Alina Sewing and Design

I’ve been making my own greek yogurt for almost a year now. I make a new batch every week, so I always have it on hand for breakfast (with homemade granola, yum!) or can use it as a base for dips, sauces, soups, smoothies, etc. I love having it…especially since I know it’s as pure as the milk I use and it only costs as much as a half-gallon of milk. I’ve had a myriad of friends and family ask me how it’s done, so after sharing it via e-mails and facebook messages, I decided I should just post it here and share it with all! 

You’ll need:

  • 8-cup glass bowl (Pyrex makes an 8-cup batter bowl with a lid–it works perfectly for this if you have one)
  • 8 cups (half-gallon) of milk of your choice (I prefer 2% because it doesn’t taste sour and is creamier, but you can do skim milk and you end up with 0% fat yogurt)
  • kitchen thermometer that goes up to at least 180 degrees
  • fine-mesh metal strainer (the bigger the weave of your strainer, the more milk solids will slip through, which you don’t want)
  • 1 Tbs. of plain yogurt (store-bought or you can use some from your last batch, once you get started, if it’s less than a week old)

Start by pouring the milk into your glass bowl. It’s not necessary to cover it, but I place the lid over the bowl (I don’t push it down and seal it) so that it heats up faster. (You can heat your milk over the stove, but you have to continually stir it, so I just like to put mine in the microwave and leave it.) Regardless of how you heat your milk, heat it to 180 degrees. This takes 13 minutes in my microwave, but microwaves can vary a lot, so you’ll have to check yours every couple of minutes the first time to make sure you’re not over-heating it…then, once you know, you know. You are denaturing the proteins in the milk, which opens them up to grow live cultures later in the process. 
Once it reaches 180, let it cool back down on your counter to 110-120 degrees. 
*Note: while your milk is cooling, it will likely develop a “skin” on the surface. Don’t mix this in or else you’ll have small pieces of it in your yogurt. Rather, just pull it to the side and scoop it off with a a spoon.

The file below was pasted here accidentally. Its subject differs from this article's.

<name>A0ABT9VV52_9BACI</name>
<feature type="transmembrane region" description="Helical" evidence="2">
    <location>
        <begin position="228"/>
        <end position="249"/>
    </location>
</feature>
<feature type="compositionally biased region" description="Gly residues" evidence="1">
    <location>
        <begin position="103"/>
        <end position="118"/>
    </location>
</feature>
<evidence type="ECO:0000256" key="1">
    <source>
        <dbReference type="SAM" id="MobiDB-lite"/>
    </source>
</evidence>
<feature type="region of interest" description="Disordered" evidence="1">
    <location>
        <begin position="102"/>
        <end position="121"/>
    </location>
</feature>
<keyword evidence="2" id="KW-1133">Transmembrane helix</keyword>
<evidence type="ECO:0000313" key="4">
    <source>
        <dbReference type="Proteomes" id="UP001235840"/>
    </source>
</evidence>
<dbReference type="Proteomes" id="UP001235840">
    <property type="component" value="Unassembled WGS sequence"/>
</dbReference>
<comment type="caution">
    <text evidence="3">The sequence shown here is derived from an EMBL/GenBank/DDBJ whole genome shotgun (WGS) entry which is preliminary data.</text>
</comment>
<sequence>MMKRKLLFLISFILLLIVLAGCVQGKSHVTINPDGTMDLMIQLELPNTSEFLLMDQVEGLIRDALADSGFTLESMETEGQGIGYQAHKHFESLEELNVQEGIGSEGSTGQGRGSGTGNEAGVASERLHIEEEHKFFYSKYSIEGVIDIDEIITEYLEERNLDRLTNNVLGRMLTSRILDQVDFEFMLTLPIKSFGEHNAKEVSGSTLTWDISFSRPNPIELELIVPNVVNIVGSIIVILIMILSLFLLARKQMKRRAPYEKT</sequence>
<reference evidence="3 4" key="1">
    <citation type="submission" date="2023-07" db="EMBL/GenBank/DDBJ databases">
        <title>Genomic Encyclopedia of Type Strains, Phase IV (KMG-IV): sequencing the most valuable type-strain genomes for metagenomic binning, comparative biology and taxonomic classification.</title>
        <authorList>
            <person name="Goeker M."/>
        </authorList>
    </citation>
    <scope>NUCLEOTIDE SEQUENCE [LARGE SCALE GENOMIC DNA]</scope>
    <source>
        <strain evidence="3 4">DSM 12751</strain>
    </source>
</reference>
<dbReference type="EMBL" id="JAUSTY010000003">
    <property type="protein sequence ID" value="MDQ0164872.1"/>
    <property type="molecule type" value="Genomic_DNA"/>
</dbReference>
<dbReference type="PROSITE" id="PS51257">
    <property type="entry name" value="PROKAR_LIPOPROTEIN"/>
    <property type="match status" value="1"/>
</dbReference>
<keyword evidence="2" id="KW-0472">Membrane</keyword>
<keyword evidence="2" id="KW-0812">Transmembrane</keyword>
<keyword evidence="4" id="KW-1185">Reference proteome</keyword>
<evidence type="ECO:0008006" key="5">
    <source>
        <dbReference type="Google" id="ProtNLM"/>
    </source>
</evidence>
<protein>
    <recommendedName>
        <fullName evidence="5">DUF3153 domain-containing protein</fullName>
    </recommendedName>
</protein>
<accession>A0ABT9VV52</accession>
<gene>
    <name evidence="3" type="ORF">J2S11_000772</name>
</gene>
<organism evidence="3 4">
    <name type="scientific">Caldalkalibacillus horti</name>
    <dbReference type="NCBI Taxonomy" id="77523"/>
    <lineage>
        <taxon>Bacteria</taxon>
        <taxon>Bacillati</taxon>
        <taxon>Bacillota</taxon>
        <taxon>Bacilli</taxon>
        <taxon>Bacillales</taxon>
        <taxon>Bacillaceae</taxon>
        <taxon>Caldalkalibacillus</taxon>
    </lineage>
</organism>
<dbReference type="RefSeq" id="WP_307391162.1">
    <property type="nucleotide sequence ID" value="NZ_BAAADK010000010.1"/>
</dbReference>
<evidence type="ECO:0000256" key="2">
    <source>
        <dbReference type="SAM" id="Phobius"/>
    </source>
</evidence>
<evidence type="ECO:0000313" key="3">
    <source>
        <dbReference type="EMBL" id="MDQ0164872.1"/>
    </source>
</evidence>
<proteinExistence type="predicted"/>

Stir in your Tbs. of yogurt–this is your live culture starter, so if the temp is above 120 degrees, you will effectively kill the culture and have to start all over. 
Now, you need to incubate it for 12-14 hours. I’ve done this in both the crock pot and in the oven and the oven works best for me. You need to keep it around 100-110 degrees the whole time, so that the bacteria can grow. Some ovens can be set as low as 100, mine cannot, so I place the lid back on my bowl, wrap it in a towel (not pictured), turn the oven on for 60 seconds to take the chill off, turn it off, turn the oven light on, place my bowl right in front of the oven light and close the oven for 12-14 hours. The light should keep it warm enough. (I always start my yogurt the day before and then it can just hang out overnight, so I don’t run the risk of needing my oven for something.)
Once it’s done incubating, it will be like one gelatinous solid (there will probably be some clear-yellowish liquid hanging out on top–that’s whey). If you just want yogurt, stop now–you have yogurt. If you want greek yogurt, proceed to strain off the whey, which is what makes greek yogurt so thick. 
Place your strainer inside of a bowl if you want to keep the whey (you can use it to make ricotta or, my favorite use, I substitute it for water in my whole-wheat bread recipes and it keeps the bread from becoming too dense!), otherwise just place it in the sink and pour your yogurt in. Try not to let it splash into the strainer, but pour it gently. Let it strain for an hour. 
Once it’s done straining, pour the yogurt into a bowl, letting it “fall” out of the strainer on its own…if you use a spatula to scrape it off, you will essentially scrape some of it through the strainer. 
(I pour my whey into a mason jar and refrigerate it until I’m ready to make bread!) 
Now you’ll whisk the yogurt until it’s smooth. Refrigerate it and once it’s cold, it’s all ready for you to add fruit, granola, honey, etc. or just eat it plain (or use it in recipes). It is SO handy to always have it in the fridge!

It sounds like an involved process, but once you do it, you’ll realize that your actual hands-on time is really minimal. If you’ve read all the way through this, you’ll have no problem. If you let yours incubate over night and think through having time to strain it when it’s done, it will be really simple to incorporate it into your weekly routine and you’ll be saving yourself a lot of money and will have pure greek yogurt!



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